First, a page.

In an in-depth historical analysis, Keating (2004, 2005) examined the origins of 233 settlements that by 1900 had become suburbs or city neighborhoods of the Chicago metropolitan area. The settlements began as farm centers (41%), industrial towns (30%), residential railroad suburbs (15%), and recreational/institutional centers (13%). Although relations between the different settlement types were at times contentious, there also was cooperation in such undertakings as the construction of high schools.
As the Chicago metropolitan area has grown, more counties have been partly or totally assimilated with the taking of each decennial census.
|Census Area||2010 Census||2000 Census||1990 Census||1980 Census||1970 Census||1960 Census||1950 Census|
|Chicago- Naperville- Joliet, IL-IN-WI||MSA||9,461,105||9,098,316||8,065,633||7,869,542||7,612,314||6,794,461||5,495,364|
|Cook County, Illinois||MSA||5,194,675||5,376,741||5,105,067||5,253,655||5,492,369||5,129,725||4,508,792|
|DeKalb County, Illinois||MSA||105,160||88,969||77,932||74,624||71,654||51,714||40,781|
|DuPage County, Illinois||MSA||916,924||904,161||781,666||658,835||491,882||313,459||154,599|
|Grundy County, Illinois||MSA||50,063||37,535||32,337||30,582||26,535||22,350||19,217|
|Kane County, Illinois||MSA||515,269||404,119||317,471||278,405||251,005||208,246||150,388|
|Kendall County, Illinois||MSA||114,736||54,544||39,413||37,202||26,374||17,540||12,115|
|McHenry County, Illinois||MSA||308,760||260,077||183,241||147,897||111,555||84,210||50,656|
|Will County, Illinois||MSA||677,560||502,266||357,313||324,460||249,498||191,617||134,336|
|Jasper County, Indiana||MSA||33,478||30,043||24,960||26,138||20,429||18,842||17,031|
|Lake County, Indiana||MSA||496,005||484,564||475,594||522,965||546,253||513,269||368,152|
|Newton County, Indiana||MSA||14,244||14,566||13,551||14,844||11,606||11,502||11,006|
|Porter County, Indiana||MSA||164,343||146,798||128,932||119,816||87,114||60,279||40,076|
|Lake County, Illinois||MSA||703,462||644,356||516,418||440,372||382,638||293,656||179,097|
|Kenosha County, Wisconsin||MSA||166,426||149,577||128,181||123,137||117,917||100,615||75,238|
|Kankakee County, Illinois||CSA||113,449||103,833||96,255||102,926||97,250||92,063||73,524|
|LaPorte County, Indiana||CSA||111,467||110,106||107,066||108,632||105,342||95,111||76,808|
|Chicago- Naperville- Joliet, IL-IN-WI||CSA||9,686,021||9,312,255||8,385,397||8,264,490||8,089,421||7,204,198||5,911,816|
Counties highlighted in gray were not included in the MSA for that census. The CSA totals in blue are the totals of all the counties listed above, regardless of whether they were included in the Chicago Combined Statistical Area at the time.
Over 1,000,000 population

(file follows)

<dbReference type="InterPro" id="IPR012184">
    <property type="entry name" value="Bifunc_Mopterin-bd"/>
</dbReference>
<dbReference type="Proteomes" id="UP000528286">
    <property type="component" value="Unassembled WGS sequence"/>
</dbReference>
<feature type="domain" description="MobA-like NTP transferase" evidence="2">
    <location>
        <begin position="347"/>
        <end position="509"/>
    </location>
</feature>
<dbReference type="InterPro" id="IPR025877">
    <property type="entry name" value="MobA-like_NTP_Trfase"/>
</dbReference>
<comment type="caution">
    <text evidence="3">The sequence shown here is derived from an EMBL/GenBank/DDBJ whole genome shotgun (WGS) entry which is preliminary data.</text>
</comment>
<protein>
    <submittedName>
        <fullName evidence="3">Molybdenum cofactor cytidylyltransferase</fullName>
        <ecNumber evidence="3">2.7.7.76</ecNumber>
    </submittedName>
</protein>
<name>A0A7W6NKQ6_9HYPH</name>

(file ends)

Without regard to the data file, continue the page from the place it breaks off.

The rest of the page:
Over 200,000 population
Over 100,000 population
Over 50,000 population
- Arlington Heights, Illinois
- Berwyn, Illinois
- Bolingbrook, Illinois
- Cicero, Illinois
- Des Plaines, Illinois
- Evanston, Illinois
- Gary, Indiana
- Hammond, Indiana
- Mount Prospect, Illinois
- Oak Lawn, Illinois
- Oak Park, Illinois
- Orland Park, Illinois
- Palatine, Illinois
- Schaumburg, Illinois
- Skokie, Illinois
- Tinley Park, Illinois
- Waukegan, Illinois
- Wheaton, Illinois
Urban areas within the Chicago CSA
Within the boundary of the 16-county Chicago Consolidated Statistical Area lies the Chicago urban area, as well as 27 smaller urban areas and clusters. Smallest gap indicates the shortest distance between the given urban area or cluster and the Chicago urban area.
|2||Round Lake Beach-McHenry-Grayslake, IL-WI^ †||UA||226,848||344.9||2|
|3||Kenosha, WI †||UA||110,942||109.2||1|
|4||Michigan City-LaPorte, IN-MI^^ †||UA||66,199||86.1||3|
|7||Woodstock, IL †||UC||20,219||21.1||4|
|10||Braidwood-Coal City, IL||UC||11,607||19.5||>10|
|12||Lakes of the Four Seasons, IN †||UC||8,450||12.5||4|
|18||Plano, IL †||UC||5,911||6.5||3|
|20||Genoa City, WI-IL^^^^ †||UC||5,126||12.5||>10|
|24||Peotone, IL †||UC||3,358||3.5||9|
|25||Wonder Lake, IL †||UC||2,798||2.0||5|
|26||Monee, IL †||UC||2,787||3.7||3|
|27||Union Township, Porter County, IN †||UC||2,593||4.9||1|
|28||Hampshire, IL †||UC||2,591||2.0||6|
The formerly distinct urban areas of Aurora, Elgin, Joliet, and Waukegan were absorbed into the Chicago UA as of the 2000 census.
† These urban areas and urban clusters are expected to be joined to the Chicago Urban Area by the next census in 2010.
^ The Round Lake Beach-McHenry-Grayslake, IL-WI UA extends into Walworth County, WI, which lies in the Milwaukee CSA.
^^ The Michigan City-LaPorte, IN-MI UA extends into Berrien County, MI, which lies (for the moment) outside the Chicago CSA.
^^^ The Sandwich, IL UC extends into LaSalle County, IL, which lies (for the moment) outside the Chicago CSA.